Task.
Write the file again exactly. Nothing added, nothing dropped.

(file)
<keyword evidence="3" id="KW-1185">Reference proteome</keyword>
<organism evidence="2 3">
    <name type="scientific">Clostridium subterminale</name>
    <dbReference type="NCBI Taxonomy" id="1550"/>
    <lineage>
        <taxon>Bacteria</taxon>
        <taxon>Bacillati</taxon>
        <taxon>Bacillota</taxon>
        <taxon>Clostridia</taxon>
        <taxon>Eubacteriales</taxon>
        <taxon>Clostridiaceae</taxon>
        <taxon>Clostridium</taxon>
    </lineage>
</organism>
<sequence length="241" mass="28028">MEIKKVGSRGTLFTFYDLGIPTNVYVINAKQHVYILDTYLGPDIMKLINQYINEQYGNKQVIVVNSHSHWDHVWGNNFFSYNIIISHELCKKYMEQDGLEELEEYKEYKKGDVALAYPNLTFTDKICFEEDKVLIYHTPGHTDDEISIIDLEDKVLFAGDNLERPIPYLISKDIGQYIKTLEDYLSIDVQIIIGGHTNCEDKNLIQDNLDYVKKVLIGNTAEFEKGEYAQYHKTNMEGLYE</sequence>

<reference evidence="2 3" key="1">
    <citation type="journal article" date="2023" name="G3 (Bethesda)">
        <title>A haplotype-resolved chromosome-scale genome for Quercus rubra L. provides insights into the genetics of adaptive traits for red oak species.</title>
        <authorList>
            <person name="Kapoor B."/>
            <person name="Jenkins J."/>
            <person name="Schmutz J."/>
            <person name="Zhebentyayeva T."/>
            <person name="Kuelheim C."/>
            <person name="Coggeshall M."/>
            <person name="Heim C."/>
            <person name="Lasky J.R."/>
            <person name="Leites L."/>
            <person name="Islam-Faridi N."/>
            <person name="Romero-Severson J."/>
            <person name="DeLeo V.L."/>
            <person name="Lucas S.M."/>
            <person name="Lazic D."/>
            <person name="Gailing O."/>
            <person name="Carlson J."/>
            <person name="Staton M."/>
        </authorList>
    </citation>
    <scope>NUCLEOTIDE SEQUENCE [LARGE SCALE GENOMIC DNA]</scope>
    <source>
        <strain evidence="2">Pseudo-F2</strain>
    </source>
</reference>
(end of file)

<keyword evidence="3" id="KW-1185">Reference proteome</keyword>
<organism evidence="2 3">
    <name type="scientific">Clostridium subterminale</name>
    <dbReference type="NCBI Taxonomy" id="1550"/>
    <lineage>
        <taxon>Bacteria</taxon>
        <taxon>Bacillati</taxon>
        <taxon>Bacillota</taxon>
        <taxon>Clostridia</taxon>
        <taxon>Eubacteriales</taxon>
        <taxon>Clostridiaceae</taxon>
        <taxon>Clostridium</taxon>
    </lineage>
</organism>
<sequence length="241" mass="28028">MEIKKVGSRGTLFTFYDLGIPTNVYVINAKQHVYILDTYLGPDIMKLINQYINEQYGNKQVIVVNSHSHWDHVWGNNFFSYNIIISHELCKKYMEQDGLEELEEYKEYKKGDVALAYPNLTFTDKICFEEDKVLIYHTPGHTDDEISIIDLEDKVLFAGDNLERPIPYLISKDIGQYIKTLEDYLSIDVQIIIGGHTNCEDKNLIQDNLDYVKKVLIGNTAEFEKGEYAQYHKTNMEGLYE</sequence>

<reference evidence="2 3" key="1">
    <citation type="journal article" date="2023" name="G3 (Bethesda)">
        <title>A haplotype-resolved chromosome-scale genome for Quercus rubra L. provides insights into the genetics of adaptive traits for red oak species.</title>
        <authorList>
            <person name="Kapoor B."/>
            <person name="Jenkins J."/>
            <person name="Schmutz J."/>
            <person name="Zhebentyayeva T."/>
            <person name="Kuelheim C."/>
            <person name="Coggeshall M."/>
            <person name="Heim C."/>
            <person name="Lasky J.R."/>
            <person name="Leites L."/>
            <person name="Islam-Faridi N."/>
            <person name="Romero-Severson J."/>
            <person name="DeLeo V.L."/>
            <person name="Lucas S.M."/>
            <person name="Lazic D."/>
            <person name="Gailing O."/>
            <person name="Carlson J."/>
            <person name="Staton M."/>
        </authorList>
    </citation>
    <scope>NUCLEOTIDE SEQUENCE [LARGE SCALE GENOMIC DNA]</scope>
    <source>
        <strain evidence="2">Pseudo-F2</strain>
    </source>
</reference>